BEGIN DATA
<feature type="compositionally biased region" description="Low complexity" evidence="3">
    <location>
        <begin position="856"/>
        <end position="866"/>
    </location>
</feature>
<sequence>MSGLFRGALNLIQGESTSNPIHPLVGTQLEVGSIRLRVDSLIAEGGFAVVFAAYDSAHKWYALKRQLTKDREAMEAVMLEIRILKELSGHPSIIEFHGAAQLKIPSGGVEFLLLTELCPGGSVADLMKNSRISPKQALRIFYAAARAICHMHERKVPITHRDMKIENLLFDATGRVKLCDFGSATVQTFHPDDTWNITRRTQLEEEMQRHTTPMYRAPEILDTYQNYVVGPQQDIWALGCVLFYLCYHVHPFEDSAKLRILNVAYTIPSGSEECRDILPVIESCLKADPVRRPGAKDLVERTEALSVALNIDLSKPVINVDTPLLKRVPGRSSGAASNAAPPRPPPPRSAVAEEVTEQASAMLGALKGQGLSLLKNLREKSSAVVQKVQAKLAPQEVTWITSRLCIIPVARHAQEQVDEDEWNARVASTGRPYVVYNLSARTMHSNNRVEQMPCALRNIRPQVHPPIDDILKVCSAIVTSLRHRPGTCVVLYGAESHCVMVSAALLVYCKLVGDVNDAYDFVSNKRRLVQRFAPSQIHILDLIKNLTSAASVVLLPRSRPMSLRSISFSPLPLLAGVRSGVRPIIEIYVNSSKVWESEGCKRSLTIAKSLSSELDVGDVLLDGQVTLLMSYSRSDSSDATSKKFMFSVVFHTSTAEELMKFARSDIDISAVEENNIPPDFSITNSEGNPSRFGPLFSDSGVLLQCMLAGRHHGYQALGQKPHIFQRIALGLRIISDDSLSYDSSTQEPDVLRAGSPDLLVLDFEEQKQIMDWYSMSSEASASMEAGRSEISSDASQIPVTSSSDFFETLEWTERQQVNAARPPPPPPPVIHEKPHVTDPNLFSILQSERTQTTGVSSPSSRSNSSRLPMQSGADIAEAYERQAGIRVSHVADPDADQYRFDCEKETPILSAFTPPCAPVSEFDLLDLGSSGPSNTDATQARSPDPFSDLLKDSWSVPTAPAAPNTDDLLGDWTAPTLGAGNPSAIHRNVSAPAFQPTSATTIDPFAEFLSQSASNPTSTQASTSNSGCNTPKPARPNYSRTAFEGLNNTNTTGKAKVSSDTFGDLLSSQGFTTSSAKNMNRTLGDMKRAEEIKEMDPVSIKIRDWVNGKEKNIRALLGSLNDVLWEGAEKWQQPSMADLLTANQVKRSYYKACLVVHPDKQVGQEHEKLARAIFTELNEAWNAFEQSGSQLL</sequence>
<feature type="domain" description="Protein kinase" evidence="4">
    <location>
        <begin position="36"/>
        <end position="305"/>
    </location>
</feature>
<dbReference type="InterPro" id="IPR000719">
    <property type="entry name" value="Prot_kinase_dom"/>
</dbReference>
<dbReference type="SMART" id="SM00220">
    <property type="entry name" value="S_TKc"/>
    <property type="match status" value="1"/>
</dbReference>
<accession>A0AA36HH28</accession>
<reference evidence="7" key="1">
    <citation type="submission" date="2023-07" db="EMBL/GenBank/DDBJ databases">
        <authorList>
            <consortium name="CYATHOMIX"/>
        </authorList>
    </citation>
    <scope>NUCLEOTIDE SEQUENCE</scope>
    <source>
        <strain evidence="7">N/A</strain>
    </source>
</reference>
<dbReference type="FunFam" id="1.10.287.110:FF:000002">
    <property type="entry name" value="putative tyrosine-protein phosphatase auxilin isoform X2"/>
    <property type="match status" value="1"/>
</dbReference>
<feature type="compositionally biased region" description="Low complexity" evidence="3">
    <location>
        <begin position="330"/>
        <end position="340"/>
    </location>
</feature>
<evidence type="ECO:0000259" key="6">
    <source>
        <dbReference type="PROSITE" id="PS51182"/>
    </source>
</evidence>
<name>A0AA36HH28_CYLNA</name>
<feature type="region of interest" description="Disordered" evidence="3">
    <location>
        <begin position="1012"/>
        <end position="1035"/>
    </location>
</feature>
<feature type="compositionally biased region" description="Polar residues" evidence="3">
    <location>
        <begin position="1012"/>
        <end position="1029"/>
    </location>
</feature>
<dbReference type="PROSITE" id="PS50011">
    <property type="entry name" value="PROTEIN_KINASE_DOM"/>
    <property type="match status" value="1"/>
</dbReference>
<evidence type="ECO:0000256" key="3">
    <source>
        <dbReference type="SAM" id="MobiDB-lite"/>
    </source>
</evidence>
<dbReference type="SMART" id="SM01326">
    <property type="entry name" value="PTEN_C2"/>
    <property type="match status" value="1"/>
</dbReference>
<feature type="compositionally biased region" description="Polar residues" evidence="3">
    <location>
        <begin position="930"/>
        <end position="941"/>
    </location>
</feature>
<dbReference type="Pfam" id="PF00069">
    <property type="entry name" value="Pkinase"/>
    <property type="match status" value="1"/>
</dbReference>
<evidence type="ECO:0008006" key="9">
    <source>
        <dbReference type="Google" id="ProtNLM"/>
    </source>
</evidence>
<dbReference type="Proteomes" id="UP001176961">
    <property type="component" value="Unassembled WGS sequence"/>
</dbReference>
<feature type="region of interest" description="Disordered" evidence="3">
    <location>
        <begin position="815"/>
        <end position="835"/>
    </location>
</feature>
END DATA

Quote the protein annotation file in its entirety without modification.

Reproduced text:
<feature type="compositionally biased region" description="Low complexity" evidence="3">
    <location>
        <begin position="856"/>
        <end position="866"/>
    </location>
</feature>
<sequence>MSGLFRGALNLIQGESTSNPIHPLVGTQLEVGSIRLRVDSLIAEGGFAVVFAAYDSAHKWYALKRQLTKDREAMEAVMLEIRILKELSGHPSIIEFHGAAQLKIPSGGVEFLLLTELCPGGSVADLMKNSRISPKQALRIFYAAARAICHMHERKVPITHRDMKIENLLFDATGRVKLCDFGSATVQTFHPDDTWNITRRTQLEEEMQRHTTPMYRAPEILDTYQNYVVGPQQDIWALGCVLFYLCYHVHPFEDSAKLRILNVAYTIPSGSEECRDILPVIESCLKADPVRRPGAKDLVERTEALSVALNIDLSKPVINVDTPLLKRVPGRSSGAASNAAPPRPPPPRSAVAEEVTEQASAMLGALKGQGLSLLKNLREKSSAVVQKVQAKLAPQEVTWITSRLCIIPVARHAQEQVDEDEWNARVASTGRPYVVYNLSARTMHSNNRVEQMPCALRNIRPQVHPPIDDILKVCSAIVTSLRHRPGTCVVLYGAESHCVMVSAALLVYCKLVGDVNDAYDFVSNKRRLVQRFAPSQIHILDLIKNLTSAASVVLLPRSRPMSLRSISFSPLPLLAGVRSGVRPIIEIYVNSSKVWESEGCKRSLTIAKSLSSELDVGDVLLDGQVTLLMSYSRSDSSDATSKKFMFSVVFHTSTAEELMKFARSDIDISAVEENNIPPDFSITNSEGNPSRFGPLFSDSGVLLQCMLAGRHHGYQALGQKPHIFQRIALGLRIISDDSLSYDSSTQEPDVLRAGSPDLLVLDFEEQKQIMDWYSMSSEASASMEAGRSEISSDASQIPVTSSSDFFETLEWTERQQVNAARPPPPPPPVIHEKPHVTDPNLFSILQSERTQTTGVSSPSSRSNSSRLPMQSGADIAEAYERQAGIRVSHVADPDADQYRFDCEKETPILSAFTPPCAPVSEFDLLDLGSSGPSNTDATQARSPDPFSDLLKDSWSVPTAPAAPNTDDLLGDWTAPTLGAGNPSAIHRNVSAPAFQPTSATTIDPFAEFLSQSASNPTSTQASTSNSGCNTPKPARPNYSRTAFEGLNNTNTTGKAKVSSDTFGDLLSSQGFTTSSAKNMNRTLGDMKRAEEIKEMDPVSIKIRDWVNGKEKNIRALLGSLNDVLWEGAEKWQQPSMADLLTANQVKRSYYKACLVVHPDKQVGQEHEKLARAIFTELNEAWNAFEQSGSQLL</sequence>
<feature type="domain" description="Protein kinase" evidence="4">
    <location>
        <begin position="36"/>
        <end position="305"/>
    </location>
</feature>
<dbReference type="InterPro" id="IPR000719">
    <property type="entry name" value="Prot_kinase_dom"/>
</dbReference>
<dbReference type="SMART" id="SM00220">
    <property type="entry name" value="S_TKc"/>
    <property type="match status" value="1"/>
</dbReference>
<accession>A0AA36HH28</accession>
<reference evidence="7" key="1">
    <citation type="submission" date="2023-07" db="EMBL/GenBank/DDBJ databases">
        <authorList>
            <consortium name="CYATHOMIX"/>
        </authorList>
    </citation>
    <scope>NUCLEOTIDE SEQUENCE</scope>
    <source>
        <strain evidence="7">N/A</strain>
    </source>
</reference>
<dbReference type="FunFam" id="1.10.287.110:FF:000002">
    <property type="entry name" value="putative tyrosine-protein phosphatase auxilin isoform X2"/>
    <property type="match status" value="1"/>
</dbReference>
<feature type="compositionally biased region" description="Low complexity" evidence="3">
    <location>
        <begin position="330"/>
        <end position="340"/>
    </location>
</feature>
<evidence type="ECO:0000259" key="6">
    <source>
        <dbReference type="PROSITE" id="PS51182"/>
    </source>
</evidence>
<name>A0AA36HH28_CYLNA</name>
<feature type="region of interest" description="Disordered" evidence="3">
    <location>
        <begin position="1012"/>
        <end position="1035"/>
    </location>
</feature>
<feature type="compositionally biased region" description="Polar residues" evidence="3">
    <location>
        <begin position="1012"/>
        <end position="1029"/>
    </location>
</feature>
<dbReference type="PROSITE" id="PS50011">
    <property type="entry name" value="PROTEIN_KINASE_DOM"/>
    <property type="match status" value="1"/>
</dbReference>
<evidence type="ECO:0000256" key="3">
    <source>
        <dbReference type="SAM" id="MobiDB-lite"/>
    </source>
</evidence>
<dbReference type="SMART" id="SM01326">
    <property type="entry name" value="PTEN_C2"/>
    <property type="match status" value="1"/>
</dbReference>
<feature type="compositionally biased region" description="Polar residues" evidence="3">
    <location>
        <begin position="930"/>
        <end position="941"/>
    </location>
</feature>
<dbReference type="Pfam" id="PF00069">
    <property type="entry name" value="Pkinase"/>
    <property type="match status" value="1"/>
</dbReference>
<evidence type="ECO:0008006" key="9">
    <source>
        <dbReference type="Google" id="ProtNLM"/>
    </source>
</evidence>
<dbReference type="Proteomes" id="UP001176961">
    <property type="component" value="Unassembled WGS sequence"/>
</dbReference>
<feature type="region of interest" description="Disordered" evidence="3">
    <location>
        <begin position="815"/>
        <end position="835"/>
    </location>
</feature>